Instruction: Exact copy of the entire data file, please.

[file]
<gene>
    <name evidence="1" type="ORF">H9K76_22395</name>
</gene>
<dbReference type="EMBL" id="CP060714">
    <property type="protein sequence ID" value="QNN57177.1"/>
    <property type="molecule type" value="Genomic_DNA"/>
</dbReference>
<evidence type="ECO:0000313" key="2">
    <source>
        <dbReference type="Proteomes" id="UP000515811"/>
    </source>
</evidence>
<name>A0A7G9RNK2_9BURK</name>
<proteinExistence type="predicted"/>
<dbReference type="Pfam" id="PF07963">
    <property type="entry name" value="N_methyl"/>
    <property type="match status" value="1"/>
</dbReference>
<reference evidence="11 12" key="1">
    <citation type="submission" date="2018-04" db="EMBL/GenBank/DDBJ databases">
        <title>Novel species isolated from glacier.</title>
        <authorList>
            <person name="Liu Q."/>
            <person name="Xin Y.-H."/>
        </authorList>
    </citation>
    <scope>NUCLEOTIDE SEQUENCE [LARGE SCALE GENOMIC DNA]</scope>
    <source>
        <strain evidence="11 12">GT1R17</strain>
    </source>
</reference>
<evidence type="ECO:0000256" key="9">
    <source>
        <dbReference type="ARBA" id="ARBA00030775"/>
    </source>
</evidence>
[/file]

<gene>
    <name evidence="1" type="ORF">H9K76_22395</name>
</gene>
<dbReference type="EMBL" id="CP060714">
    <property type="protein sequence ID" value="QNN57177.1"/>
    <property type="molecule type" value="Genomic_DNA"/>
</dbReference>
<evidence type="ECO:0000313" key="2">
    <source>
        <dbReference type="Proteomes" id="UP000515811"/>
    </source>
</evidence>
<name>A0A7G9RNK2_9BURK</name>
<proteinExistence type="predicted"/>
<dbReference type="Pfam" id="PF07963">
    <property type="entry name" value="N_methyl"/>
    <property type="match status" value="1"/>
</dbReference>
<reference evidence="11 12" key="1">
    <citation type="submission" date="2018-04" db="EMBL/GenBank/DDBJ databases">
        <title>Novel species isolated from glacier.</title>
        <authorList>
            <person name="Liu Q."/>
            <person name="Xin Y.-H."/>
        </authorList>
    </citation>
    <scope>NUCLEOTIDE SEQUENCE [LARGE SCALE GENOMIC DNA]</scope>
    <source>
        <strain evidence="11 12">GT1R17</strain>
    </source>
</reference>
<evidence type="ECO:0000256" key="9">
    <source>
        <dbReference type="ARBA" id="ARBA00030775"/>
    </source>
</evidence>